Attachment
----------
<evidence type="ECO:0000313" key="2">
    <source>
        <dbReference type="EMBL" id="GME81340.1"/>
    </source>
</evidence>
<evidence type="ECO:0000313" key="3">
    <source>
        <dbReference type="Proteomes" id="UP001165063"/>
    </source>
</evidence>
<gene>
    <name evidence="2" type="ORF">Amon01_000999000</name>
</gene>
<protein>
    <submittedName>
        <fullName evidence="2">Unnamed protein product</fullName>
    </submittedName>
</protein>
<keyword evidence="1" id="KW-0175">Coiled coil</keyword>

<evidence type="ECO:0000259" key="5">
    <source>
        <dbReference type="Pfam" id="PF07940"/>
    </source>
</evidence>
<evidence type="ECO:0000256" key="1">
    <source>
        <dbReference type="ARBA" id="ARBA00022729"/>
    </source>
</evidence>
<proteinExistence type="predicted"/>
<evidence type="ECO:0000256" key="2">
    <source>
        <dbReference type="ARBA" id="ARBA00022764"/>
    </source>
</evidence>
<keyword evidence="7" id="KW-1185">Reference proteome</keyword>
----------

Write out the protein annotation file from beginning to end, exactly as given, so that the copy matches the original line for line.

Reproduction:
<evidence type="ECO:0000313" key="2">
    <source>
        <dbReference type="EMBL" id="GME81340.1"/>
    </source>
</evidence>
<evidence type="ECO:0000313" key="3">
    <source>
        <dbReference type="Proteomes" id="UP001165063"/>
    </source>
</evidence>
<gene>
    <name evidence="2" type="ORF">Amon01_000999000</name>
</gene>
<protein>
    <submittedName>
        <fullName evidence="2">Unnamed protein product</fullName>
    </submittedName>
</protein>
<keyword evidence="1" id="KW-0175">Coiled coil</keyword>

<evidence type="ECO:0000259" key="5">
    <source>
        <dbReference type="Pfam" id="PF07940"/>
    </source>
</evidence>
<evidence type="ECO:0000256" key="1">
    <source>
        <dbReference type="ARBA" id="ARBA00022729"/>
    </source>
</evidence>
<proteinExistence type="predicted"/>
<evidence type="ECO:0000256" key="2">
    <source>
        <dbReference type="ARBA" id="ARBA00022764"/>
    </source>
</evidence>
<keyword evidence="7" id="KW-1185">Reference proteome</keyword>